attaching a small wooden cabinet to the wall??? help - Fiberglass RV


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Old 09-18-2016, 10:27 AM   #1
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Name: Sierra
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Smile attaching a small wooden cabinet to the wall??? help

Hello helpful and creative people of FGRV!
I am trying to attach this little wooden antique cabinet I found at a thrift store for only $6 to the interior wall near the bed/dinet area as a repurposed nightstand. What type or glue will hold up the 5-10 lbs cabinet to the wall? (see pics)
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Old 09-19-2016, 08:13 AM   #2
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To which wall are you wanting to attach it?

Offhand, I wouldn't use glue, unless it is to glue tabbing to an exterior wall to screw into.

How about attaching it to the dinette-facing side of the closet? Then you could use small bolts through the cabinet wall.

You may want to consider replacing the regular glass with plexiglass for safety.
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Old 09-19-2016, 08:37 AM   #3
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I for one do not like the idea of making any holes in the shell... so here is a way to avoid that:
  1. Cut two pieces of wood the same height and width as the vertical pieces on the back of the cabinet. (1/2 inch thick)
  2. Remove everything down to the fiberglass in the area you want the cabinet.
  3. Glass in the wood pieces to the shell.
  4. Reattach insulation, rat fur (or whatever you have as a interior finish) around the glassed in wood.
  5. Attach the cabinet with wood screws into the newly glassed in wood, being careful not to go through the shell. You could countersink the screws and use wood plugs to make it pretty.

You might be able to use some other part of the cabinet frame, where is has good strength, and where the screws would be hidden.

And yes, its a lot of work for a $6 cabinet.
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Old 09-19-2016, 09:02 AM   #4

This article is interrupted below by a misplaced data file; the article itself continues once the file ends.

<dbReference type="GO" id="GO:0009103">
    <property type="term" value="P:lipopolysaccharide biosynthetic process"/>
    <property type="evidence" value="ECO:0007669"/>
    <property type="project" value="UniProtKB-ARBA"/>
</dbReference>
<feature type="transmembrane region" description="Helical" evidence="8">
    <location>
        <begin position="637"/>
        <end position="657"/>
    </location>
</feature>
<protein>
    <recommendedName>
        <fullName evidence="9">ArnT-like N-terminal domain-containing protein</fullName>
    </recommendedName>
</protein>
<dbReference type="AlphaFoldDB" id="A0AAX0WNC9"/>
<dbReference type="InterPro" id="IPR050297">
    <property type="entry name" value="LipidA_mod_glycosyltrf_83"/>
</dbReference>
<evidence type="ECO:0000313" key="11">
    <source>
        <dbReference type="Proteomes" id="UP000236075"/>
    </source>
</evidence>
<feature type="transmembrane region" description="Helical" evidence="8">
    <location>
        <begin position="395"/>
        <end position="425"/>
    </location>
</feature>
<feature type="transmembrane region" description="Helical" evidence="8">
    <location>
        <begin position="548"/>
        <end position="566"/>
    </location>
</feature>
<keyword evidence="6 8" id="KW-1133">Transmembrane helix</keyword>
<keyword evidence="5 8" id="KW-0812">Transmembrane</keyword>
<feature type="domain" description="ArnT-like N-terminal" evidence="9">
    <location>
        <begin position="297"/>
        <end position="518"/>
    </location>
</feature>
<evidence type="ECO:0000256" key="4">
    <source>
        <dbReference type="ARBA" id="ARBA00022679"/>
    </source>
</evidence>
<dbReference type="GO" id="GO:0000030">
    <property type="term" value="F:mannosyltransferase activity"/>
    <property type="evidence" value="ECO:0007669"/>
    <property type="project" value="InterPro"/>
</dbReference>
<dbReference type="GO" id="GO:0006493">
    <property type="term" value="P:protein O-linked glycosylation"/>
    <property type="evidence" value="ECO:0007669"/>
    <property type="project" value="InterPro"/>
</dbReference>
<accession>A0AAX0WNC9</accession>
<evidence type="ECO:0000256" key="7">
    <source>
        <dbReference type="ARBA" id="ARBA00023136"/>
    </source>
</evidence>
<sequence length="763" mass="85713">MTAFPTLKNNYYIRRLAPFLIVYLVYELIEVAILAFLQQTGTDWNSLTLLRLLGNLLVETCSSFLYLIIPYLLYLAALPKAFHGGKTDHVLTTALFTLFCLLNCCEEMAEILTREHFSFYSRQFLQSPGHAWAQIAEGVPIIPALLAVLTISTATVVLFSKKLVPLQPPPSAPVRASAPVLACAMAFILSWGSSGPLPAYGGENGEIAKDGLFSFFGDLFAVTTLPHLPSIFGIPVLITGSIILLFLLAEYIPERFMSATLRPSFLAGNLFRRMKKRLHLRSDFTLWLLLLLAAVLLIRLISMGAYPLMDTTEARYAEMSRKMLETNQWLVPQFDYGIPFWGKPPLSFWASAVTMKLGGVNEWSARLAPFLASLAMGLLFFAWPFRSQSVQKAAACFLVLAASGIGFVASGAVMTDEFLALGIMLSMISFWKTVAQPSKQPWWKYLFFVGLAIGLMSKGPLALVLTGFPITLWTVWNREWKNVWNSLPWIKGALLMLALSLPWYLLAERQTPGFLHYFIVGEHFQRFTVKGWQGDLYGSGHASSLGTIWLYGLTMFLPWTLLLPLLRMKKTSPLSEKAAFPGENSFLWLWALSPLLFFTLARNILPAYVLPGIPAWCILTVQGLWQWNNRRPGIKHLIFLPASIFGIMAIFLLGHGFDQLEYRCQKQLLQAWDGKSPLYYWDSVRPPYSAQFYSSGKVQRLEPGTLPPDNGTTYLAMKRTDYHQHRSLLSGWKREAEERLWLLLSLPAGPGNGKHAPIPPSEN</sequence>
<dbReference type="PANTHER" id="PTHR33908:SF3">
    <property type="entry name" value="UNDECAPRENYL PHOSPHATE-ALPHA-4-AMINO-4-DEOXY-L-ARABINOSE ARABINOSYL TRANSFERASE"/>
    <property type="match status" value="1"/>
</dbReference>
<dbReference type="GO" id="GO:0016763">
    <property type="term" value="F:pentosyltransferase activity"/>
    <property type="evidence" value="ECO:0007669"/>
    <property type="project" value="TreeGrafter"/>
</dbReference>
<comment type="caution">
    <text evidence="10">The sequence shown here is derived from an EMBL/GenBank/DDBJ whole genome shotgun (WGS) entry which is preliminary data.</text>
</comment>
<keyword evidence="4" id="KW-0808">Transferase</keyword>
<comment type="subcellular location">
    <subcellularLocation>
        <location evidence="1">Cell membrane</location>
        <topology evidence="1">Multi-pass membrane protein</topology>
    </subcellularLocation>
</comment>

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Late thought... VHB tape to the closet? Assuming it's fiberglass, it should be removable if desired later and no holes required. It might mar the back of the curio cabinet if you do remove it at some point, but it doesn't sound like that's a big deal with a $6 thrift store item.
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Old 09-19-2016, 02:43 PM   #5
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hello,
thank you for your responses.
Yes I plan to put it on the dinette-facing side of the closet wall, which is already bare. This way I won't be putting any holes in the exterior shell (bad idea). What would the best way to attach it to that interior wall?
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Old 09-19-2016, 03:15 PM   #6
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Quote:
Originally Posted by Jon in AZ View Post
Late thought... VHB tape to the closet? Assuming it's fiberglass, it should be removable if desired later and no holes required. It might mar the back of the curio cabinet if you do remove it at some point, but it doesn't sound like that's a big deal with a $6 thrift store item.
I have had nothing but failure when using VHB tape on wood. It would have to have a solid smooth, glossy surface I would think.. You can read up on proper materials and prep on the 3M site but I would rather mechanically attach something that VHB would work well with to the back of the cabinet (if trying to avoid drilling holes and instead using VHB ). I have used marine board in a similar install and it has worked well so far (8 months), but it does feel like it has loosened a little after weeks of near 100 degree (F) heat inside the camper.
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Old 09-19-2016, 09:36 PM   #7